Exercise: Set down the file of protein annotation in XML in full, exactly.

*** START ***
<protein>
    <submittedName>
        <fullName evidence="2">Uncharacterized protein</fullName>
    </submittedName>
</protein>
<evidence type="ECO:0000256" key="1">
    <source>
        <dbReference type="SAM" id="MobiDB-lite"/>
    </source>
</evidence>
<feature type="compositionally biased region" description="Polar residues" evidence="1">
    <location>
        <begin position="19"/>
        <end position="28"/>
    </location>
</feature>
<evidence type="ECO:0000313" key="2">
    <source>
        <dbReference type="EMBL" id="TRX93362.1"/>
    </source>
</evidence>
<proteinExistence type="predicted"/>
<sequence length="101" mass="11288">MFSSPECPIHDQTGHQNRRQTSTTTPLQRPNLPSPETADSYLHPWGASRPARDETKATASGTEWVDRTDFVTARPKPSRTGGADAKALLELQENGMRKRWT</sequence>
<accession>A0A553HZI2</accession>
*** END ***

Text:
<protein>
    <submittedName>
        <fullName evidence="2">Uncharacterized protein</fullName>
    </submittedName>
</protein>
<evidence type="ECO:0000256" key="1">
    <source>
        <dbReference type="SAM" id="MobiDB-lite"/>
    </source>
</evidence>
<feature type="compositionally biased region" description="Polar residues" evidence="1">
    <location>
        <begin position="19"/>
        <end position="28"/>
    </location>
</feature>
<evidence type="ECO:0000313" key="2">
    <source>
        <dbReference type="EMBL" id="TRX93362.1"/>
    </source>
</evidence>
<proteinExistence type="predicted"/>
<sequence length="101" mass="11288">MFSSPECPIHDQTGHQNRRQTSTTTPLQRPNLPSPETADSYLHPWGASRPARDETKATASGTEWVDRTDFVTARPKPSRTGGADAKALLELQENGMRKRWT</sequence>
<accession>A0A553HZI2</accession>